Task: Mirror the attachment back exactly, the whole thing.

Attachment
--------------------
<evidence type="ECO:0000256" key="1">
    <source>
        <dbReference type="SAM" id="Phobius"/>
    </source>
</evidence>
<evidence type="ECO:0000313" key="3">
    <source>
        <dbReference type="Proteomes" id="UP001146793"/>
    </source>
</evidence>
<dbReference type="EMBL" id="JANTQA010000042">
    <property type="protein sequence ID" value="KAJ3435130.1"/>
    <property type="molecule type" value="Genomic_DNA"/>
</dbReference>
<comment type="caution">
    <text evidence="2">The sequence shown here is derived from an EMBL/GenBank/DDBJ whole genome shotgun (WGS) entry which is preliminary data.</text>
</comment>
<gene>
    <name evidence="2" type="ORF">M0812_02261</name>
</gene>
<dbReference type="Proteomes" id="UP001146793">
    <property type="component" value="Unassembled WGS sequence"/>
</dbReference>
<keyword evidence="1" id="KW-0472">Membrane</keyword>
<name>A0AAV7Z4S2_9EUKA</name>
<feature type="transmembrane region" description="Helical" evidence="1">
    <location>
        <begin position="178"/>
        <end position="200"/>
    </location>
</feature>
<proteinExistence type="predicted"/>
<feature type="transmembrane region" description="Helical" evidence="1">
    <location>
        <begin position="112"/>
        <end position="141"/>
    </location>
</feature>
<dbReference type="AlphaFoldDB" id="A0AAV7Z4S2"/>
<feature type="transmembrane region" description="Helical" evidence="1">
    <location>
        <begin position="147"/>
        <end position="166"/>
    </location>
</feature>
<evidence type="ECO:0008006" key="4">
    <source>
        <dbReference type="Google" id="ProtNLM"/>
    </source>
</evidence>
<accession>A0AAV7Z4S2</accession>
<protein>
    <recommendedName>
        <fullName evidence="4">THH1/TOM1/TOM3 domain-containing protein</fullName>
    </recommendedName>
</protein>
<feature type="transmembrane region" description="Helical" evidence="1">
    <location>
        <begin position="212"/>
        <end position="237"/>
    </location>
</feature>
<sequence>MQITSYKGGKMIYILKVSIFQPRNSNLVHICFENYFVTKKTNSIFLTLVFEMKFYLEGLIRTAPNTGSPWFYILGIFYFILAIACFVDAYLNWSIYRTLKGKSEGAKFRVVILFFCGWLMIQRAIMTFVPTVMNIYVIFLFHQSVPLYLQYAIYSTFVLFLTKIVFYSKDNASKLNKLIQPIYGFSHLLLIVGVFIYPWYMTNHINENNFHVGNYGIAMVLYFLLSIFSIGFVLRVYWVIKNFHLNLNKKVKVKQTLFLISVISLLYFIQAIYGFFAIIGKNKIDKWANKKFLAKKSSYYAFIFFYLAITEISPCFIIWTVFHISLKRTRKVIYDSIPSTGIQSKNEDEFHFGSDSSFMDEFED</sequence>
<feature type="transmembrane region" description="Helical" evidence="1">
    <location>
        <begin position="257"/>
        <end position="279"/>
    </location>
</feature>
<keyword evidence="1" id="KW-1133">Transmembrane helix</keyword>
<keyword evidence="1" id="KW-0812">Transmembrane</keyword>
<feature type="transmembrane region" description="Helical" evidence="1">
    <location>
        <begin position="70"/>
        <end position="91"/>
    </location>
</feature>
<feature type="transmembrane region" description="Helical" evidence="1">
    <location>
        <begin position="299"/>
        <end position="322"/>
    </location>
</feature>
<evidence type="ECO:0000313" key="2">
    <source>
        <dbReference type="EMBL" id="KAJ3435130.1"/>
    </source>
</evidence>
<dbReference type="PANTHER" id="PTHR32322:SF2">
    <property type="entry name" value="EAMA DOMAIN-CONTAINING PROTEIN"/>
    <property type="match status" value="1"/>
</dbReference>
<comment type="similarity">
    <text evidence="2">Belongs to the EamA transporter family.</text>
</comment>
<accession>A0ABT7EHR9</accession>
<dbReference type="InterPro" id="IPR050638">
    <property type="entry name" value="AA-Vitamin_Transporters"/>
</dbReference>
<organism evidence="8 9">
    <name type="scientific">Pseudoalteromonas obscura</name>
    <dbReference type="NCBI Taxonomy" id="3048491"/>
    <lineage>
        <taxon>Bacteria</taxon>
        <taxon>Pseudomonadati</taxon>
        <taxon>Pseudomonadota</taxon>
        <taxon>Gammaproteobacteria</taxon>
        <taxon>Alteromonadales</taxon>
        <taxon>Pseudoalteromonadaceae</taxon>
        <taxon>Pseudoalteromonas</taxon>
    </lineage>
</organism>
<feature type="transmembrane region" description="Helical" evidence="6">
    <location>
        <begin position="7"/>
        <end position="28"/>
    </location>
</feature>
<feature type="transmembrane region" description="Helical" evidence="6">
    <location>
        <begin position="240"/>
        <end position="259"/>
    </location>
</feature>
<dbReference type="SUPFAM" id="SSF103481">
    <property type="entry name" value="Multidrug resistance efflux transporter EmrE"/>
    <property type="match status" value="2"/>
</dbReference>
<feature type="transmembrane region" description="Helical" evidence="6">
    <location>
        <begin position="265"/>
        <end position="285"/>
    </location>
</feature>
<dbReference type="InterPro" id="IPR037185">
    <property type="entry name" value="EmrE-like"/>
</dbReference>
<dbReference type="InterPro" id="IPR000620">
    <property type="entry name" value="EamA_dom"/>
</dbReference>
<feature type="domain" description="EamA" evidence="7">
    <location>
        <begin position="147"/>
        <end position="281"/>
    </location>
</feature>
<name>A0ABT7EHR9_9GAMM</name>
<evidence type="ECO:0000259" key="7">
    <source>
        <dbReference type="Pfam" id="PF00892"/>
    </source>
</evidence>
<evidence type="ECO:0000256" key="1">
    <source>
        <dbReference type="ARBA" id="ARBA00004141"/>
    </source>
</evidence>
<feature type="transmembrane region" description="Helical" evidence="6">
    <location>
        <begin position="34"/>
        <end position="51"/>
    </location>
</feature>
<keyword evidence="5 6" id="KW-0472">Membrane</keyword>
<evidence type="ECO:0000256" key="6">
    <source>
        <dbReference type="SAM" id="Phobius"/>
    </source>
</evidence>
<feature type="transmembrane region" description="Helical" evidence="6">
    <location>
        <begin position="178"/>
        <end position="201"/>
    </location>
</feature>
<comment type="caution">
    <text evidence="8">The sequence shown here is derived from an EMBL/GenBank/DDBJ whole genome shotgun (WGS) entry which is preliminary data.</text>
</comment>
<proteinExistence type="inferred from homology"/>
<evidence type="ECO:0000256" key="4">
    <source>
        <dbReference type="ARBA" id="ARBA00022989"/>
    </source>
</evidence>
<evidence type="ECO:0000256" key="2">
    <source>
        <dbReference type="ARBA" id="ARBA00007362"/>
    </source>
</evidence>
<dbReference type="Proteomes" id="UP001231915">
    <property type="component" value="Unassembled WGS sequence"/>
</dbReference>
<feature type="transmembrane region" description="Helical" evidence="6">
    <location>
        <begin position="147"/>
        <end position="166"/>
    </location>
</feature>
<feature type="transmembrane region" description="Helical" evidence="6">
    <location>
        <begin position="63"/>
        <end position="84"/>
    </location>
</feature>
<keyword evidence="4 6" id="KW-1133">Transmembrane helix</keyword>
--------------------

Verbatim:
<evidence type="ECO:0000256" key="1">
    <source>
        <dbReference type="SAM" id="Phobius"/>
    </source>
</evidence>
<evidence type="ECO:0000313" key="3">
    <source>
        <dbReference type="Proteomes" id="UP001146793"/>
    </source>
</evidence>
<dbReference type="EMBL" id="JANTQA010000042">
    <property type="protein sequence ID" value="KAJ3435130.1"/>
    <property type="molecule type" value="Genomic_DNA"/>
</dbReference>
<comment type="caution">
    <text evidence="2">The sequence shown here is derived from an EMBL/GenBank/DDBJ whole genome shotgun (WGS) entry which is preliminary data.</text>
</comment>
<gene>
    <name evidence="2" type="ORF">M0812_02261</name>
</gene>
<dbReference type="Proteomes" id="UP001146793">
    <property type="component" value="Unassembled WGS sequence"/>
</dbReference>
<keyword evidence="1" id="KW-0472">Membrane</keyword>
<name>A0AAV7Z4S2_9EUKA</name>
<feature type="transmembrane region" description="Helical" evidence="1">
    <location>
        <begin position="178"/>
        <end position="200"/>
    </location>
</feature>
<proteinExistence type="predicted"/>
<feature type="transmembrane region" description="Helical" evidence="1">
    <location>
        <begin position="112"/>
        <end position="141"/>
    </location>
</feature>
<dbReference type="AlphaFoldDB" id="A0AAV7Z4S2"/>
<feature type="transmembrane region" description="Helical" evidence="1">
    <location>
        <begin position="147"/>
        <end position="166"/>
    </location>
</feature>
<evidence type="ECO:0008006" key="4">
    <source>
        <dbReference type="Google" id="ProtNLM"/>
    </source>
</evidence>
<accession>A0AAV7Z4S2</accession>
<protein>
    <recommendedName>
        <fullName evidence="4">THH1/TOM1/TOM3 domain-containing protein</fullName>
    </recommendedName>
</protein>
<feature type="transmembrane region" description="Helical" evidence="1">
    <location>
        <begin position="212"/>
        <end position="237"/>
    </location>
</feature>
<sequence>MQITSYKGGKMIYILKVSIFQPRNSNLVHICFENYFVTKKTNSIFLTLVFEMKFYLEGLIRTAPNTGSPWFYILGIFYFILAIACFVDAYLNWSIYRTLKGKSEGAKFRVVILFFCGWLMIQRAIMTFVPTVMNIYVIFLFHQSVPLYLQYAIYSTFVLFLTKIVFYSKDNASKLNKLIQPIYGFSHLLLIVGVFIYPWYMTNHINENNFHVGNYGIAMVLYFLLSIFSIGFVLRVYWVIKNFHLNLNKKVKVKQTLFLISVISLLYFIQAIYGFFAIIGKNKIDKWANKKFLAKKSSYYAFIFFYLAITEISPCFIIWTVFHISLKRTRKVIYDSIPSTGIQSKNEDEFHFGSDSSFMDEFED</sequence>
<feature type="transmembrane region" description="Helical" evidence="1">
    <location>
        <begin position="257"/>
        <end position="279"/>
    </location>
</feature>
<keyword evidence="1" id="KW-1133">Transmembrane helix</keyword>
<keyword evidence="1" id="KW-0812">Transmembrane</keyword>
<feature type="transmembrane region" description="Helical" evidence="1">
    <location>
        <begin position="70"/>
        <end position="91"/>
    </location>
</feature>
<feature type="transmembrane region" description="Helical" evidence="1">
    <location>
        <begin position="299"/>
        <end position="322"/>
    </location>
</feature>
<evidence type="ECO:0000313" key="2">
    <source>
        <dbReference type="EMBL" id="KAJ3435130.1"/>
    </source>
</evidence>
<dbReference type="PANTHER" id="PTHR32322:SF2">
    <property type="entry name" value="EAMA DOMAIN-CONTAINING PROTEIN"/>
    <property type="match status" value="1"/>
</dbReference>
<comment type="similarity">
    <text evidence="2">Belongs to the EamA transporter family.</text>
</comment>
<accession>A0ABT7EHR9</accession>
<dbReference type="InterPro" id="IPR050638">
    <property type="entry name" value="AA-Vitamin_Transporters"/>
</dbReference>
<organism evidence="8 9">
    <name type="scientific">Pseudoalteromonas obscura</name>
    <dbReference type="NCBI Taxonomy" id="3048491"/>
    <lineage>
        <taxon>Bacteria</taxon>
        <taxon>Pseudomonadati</taxon>
        <taxon>Pseudomonadota</taxon>
        <taxon>Gammaproteobacteria</taxon>
        <taxon>Alteromonadales</taxon>
        <taxon>Pseudoalteromonadaceae</taxon>
        <taxon>Pseudoalteromonas</taxon>
    </lineage>
</organism>
<feature type="transmembrane region" description="Helical" evidence="6">
    <location>
        <begin position="7"/>
        <end position="28"/>
    </location>
</feature>
<feature type="transmembrane region" description="Helical" evidence="6">
    <location>
        <begin position="240"/>
        <end position="259"/>
    </location>
</feature>
<dbReference type="SUPFAM" id="SSF103481">
    <property type="entry name" value="Multidrug resistance efflux transporter EmrE"/>
    <property type="match status" value="2"/>
</dbReference>
<feature type="transmembrane region" description="Helical" evidence="6">
    <location>
        <begin position="265"/>
        <end position="285"/>
    </location>
</feature>
<dbReference type="InterPro" id="IPR037185">
    <property type="entry name" value="EmrE-like"/>
</dbReference>
<dbReference type="InterPro" id="IPR000620">
    <property type="entry name" value="EamA_dom"/>
</dbReference>
<feature type="domain" description="EamA" evidence="7">
    <location>
        <begin position="147"/>
        <end position="281"/>
    </location>
</feature>
<name>A0ABT7EHR9_9GAMM</name>
<evidence type="ECO:0000259" key="7">
    <source>
        <dbReference type="Pfam" id="PF00892"/>
    </source>
</evidence>
<evidence type="ECO:0000256" key="1">
    <source>
        <dbReference type="ARBA" id="ARBA00004141"/>
    </source>
</evidence>
<feature type="transmembrane region" description="Helical" evidence="6">
    <location>
        <begin position="34"/>
        <end position="51"/>
    </location>
</feature>
<keyword evidence="5 6" id="KW-0472">Membrane</keyword>
<evidence type="ECO:0000256" key="6">
    <source>
        <dbReference type="SAM" id="Phobius"/>
    </source>
</evidence>
<feature type="transmembrane region" description="Helical" evidence="6">
    <location>
        <begin position="178"/>
        <end position="201"/>
    </location>
</feature>
<comment type="caution">
    <text evidence="8">The sequence shown here is derived from an EMBL/GenBank/DDBJ whole genome shotgun (WGS) entry which is preliminary data.</text>
</comment>
<proteinExistence type="inferred from homology"/>
<evidence type="ECO:0000256" key="4">
    <source>
        <dbReference type="ARBA" id="ARBA00022989"/>
    </source>
</evidence>
<evidence type="ECO:0000256" key="2">
    <source>
        <dbReference type="ARBA" id="ARBA00007362"/>
    </source>
</evidence>
<dbReference type="Proteomes" id="UP001231915">
    <property type="component" value="Unassembled WGS sequence"/>
</dbReference>
<feature type="transmembrane region" description="Helical" evidence="6">
    <location>
        <begin position="147"/>
        <end position="166"/>
    </location>
</feature>
<feature type="transmembrane region" description="Helical" evidence="6">
    <location>
        <begin position="63"/>
        <end position="84"/>
    </location>
</feature>
<keyword evidence="4 6" id="KW-1133">Transmembrane helix</keyword>